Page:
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Text #182

Bede. Ecclesiastical History of the English People
[Bede. 4.12. Translated by A. M. Sellar. George Bell and Sons. 1917 p. 242]


In the year of our Lord’s incarnation, 678, which is the eighth of the reign of Egfrid, in the month of August, appeared a star, called a comet, which continued for three months, rising in the morning, and darting out, as it were, a pillar of radiant flame.

Text #183

The Anglo-Saxon Chronicle
[p. 27]


A. 678. This year the star (called) a comet appeared in August, and shone like a sunbeam every morning for three months.

Text #2333

Kronk. Cometography: A Catalog of Comets. Series: Cometography. Vol. 1
[pp. 107--108]

X/676 P1

This comet was widely observed for nearly three months, which accounts ultimately appearing in texts written in Japan, China, Korea, Italy, England, Scotland, Ireland, and Syria.

The oldest account of this comet comes from Japan. The Nihongi (720) says, “A star appeared in the East” during the autumn in the month of 676 July 16 to August 14. It was about 7° or 8° in length. During the month of September 13 to October 10 “it at length disappeared from the sky.” This account is listed after an event that was dated July 31, so the comet was probably discovered between August 1 and 14.

The next oldest account was Ecclesiastical History, written by the English historian Bede around 734. It says, “In the year of the incarnation of the Lord 678, which is the eighth year of the rule of King Ecgfrith, there appeared in the month of August the star which is called a comet; and continuing for three months, it rose in the morning, sending out, as it were, a tall pillar of shining flame.” Bertram Colgrave and R. A. B. Mynors (1969) said Bede borrowed his account “from the Life of Pope Donus (676-8) in the Liber Pontificalis.” They added that his attribution of the observation to the year 678 was incorrect, and should have been 676.

Several Chinese texts, the oldest being Chiu T’ang shu (945) and T’ang hui yao (961), give details of this “broom star.” It was first seen on 676 September 4, when it appeared at the Tung-Ching [γ, ε, ζ, λ, μ, ν, ξ, and 36 Geminorum], pointing toward Nan-Ho [a, β, and γ Canis Minoris] and Chi-Hsin [κ Geminorum]. The comet was over 3° long and gradually turned to point toward the northeast. The “rays” eventually grew to a length of about 30° and swept Chung-Thai [λ and μ Ursae Majoris], pointing toward Wên-Chhang [θ, τ, υ, and 18 Ursae Majoris]. The comet remained visible for 58 days or until about November 1. The Chinese accounts indicate the comet was originally found in the morning sky, implying a UT of September 3.8.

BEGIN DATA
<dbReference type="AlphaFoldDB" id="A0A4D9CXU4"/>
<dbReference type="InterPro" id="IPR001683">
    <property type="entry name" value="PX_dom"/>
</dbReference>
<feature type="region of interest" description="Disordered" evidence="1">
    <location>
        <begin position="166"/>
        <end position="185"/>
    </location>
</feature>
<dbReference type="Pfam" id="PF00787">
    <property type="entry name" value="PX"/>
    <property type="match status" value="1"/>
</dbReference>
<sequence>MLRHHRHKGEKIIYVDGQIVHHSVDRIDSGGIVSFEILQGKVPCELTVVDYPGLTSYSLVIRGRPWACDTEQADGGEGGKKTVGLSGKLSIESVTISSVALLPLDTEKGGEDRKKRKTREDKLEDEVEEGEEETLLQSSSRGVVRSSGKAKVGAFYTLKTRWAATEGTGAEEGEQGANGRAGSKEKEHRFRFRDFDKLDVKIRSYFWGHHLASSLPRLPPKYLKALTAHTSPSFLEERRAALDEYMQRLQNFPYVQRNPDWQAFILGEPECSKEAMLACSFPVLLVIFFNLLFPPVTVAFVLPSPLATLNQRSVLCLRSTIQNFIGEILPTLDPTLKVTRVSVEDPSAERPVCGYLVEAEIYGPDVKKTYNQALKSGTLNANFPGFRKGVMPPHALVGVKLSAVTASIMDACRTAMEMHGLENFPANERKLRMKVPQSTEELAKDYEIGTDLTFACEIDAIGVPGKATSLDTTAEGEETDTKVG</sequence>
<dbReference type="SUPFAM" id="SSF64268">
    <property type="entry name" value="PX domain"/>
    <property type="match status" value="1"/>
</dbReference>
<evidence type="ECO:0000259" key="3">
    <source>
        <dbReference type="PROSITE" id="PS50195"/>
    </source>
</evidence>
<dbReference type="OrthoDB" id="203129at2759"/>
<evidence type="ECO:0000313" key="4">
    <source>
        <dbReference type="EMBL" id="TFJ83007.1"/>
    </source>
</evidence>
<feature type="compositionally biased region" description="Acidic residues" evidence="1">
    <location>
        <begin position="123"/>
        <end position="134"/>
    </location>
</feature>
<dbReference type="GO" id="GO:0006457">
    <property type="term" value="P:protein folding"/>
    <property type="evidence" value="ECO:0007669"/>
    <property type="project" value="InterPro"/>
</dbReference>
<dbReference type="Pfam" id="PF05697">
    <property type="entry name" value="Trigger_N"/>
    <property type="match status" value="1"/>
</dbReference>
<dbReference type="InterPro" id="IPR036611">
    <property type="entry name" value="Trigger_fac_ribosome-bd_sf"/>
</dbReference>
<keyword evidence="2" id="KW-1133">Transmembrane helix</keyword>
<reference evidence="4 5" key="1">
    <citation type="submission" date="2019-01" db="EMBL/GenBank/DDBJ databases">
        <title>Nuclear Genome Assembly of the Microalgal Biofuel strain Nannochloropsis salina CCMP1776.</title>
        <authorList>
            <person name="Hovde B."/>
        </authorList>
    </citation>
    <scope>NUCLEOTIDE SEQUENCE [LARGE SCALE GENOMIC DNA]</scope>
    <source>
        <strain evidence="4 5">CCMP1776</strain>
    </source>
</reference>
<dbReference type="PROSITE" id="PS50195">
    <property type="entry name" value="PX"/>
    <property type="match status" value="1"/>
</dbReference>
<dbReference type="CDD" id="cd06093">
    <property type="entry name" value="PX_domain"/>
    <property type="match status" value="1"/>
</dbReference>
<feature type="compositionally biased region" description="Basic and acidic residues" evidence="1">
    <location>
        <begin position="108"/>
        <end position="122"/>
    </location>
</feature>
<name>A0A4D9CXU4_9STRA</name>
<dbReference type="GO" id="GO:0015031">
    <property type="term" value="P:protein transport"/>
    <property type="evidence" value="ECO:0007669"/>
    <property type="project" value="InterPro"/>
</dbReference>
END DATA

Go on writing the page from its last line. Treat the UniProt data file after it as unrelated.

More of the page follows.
The comet is mentioned in numerous monastic histories, usually under dates ranging from 676 to 678. The Italian text Historia Gentis Langobardorum (787) says, “in the month of August, a comet appeared in the east with very brilliant rays, which again turned back upon itself and disappeared.” The Peterborough edition of the English text Anglo-Saxon Chronicle (1154) says, “Here the star comet appeared in August, and every morning for 3 months shone like a sunbeam.” The Irish text Annals of Tigernach (1178) says that in 677, “A bright comet was seen in the months of September and October.” The Italian text Chronica Andreae Danduli (1280) says a comet appeared in the east for three months.

The Chronicle of Silla, contained in the Korean text Samguk Sagi (1145), says this “broom star” was seen sometime during the month of 676 August 15 to September 12. It appeared between Pei-Ho [α and β Geminorum] and Chi-Shui [λ Persei], and measured 6-7 paces.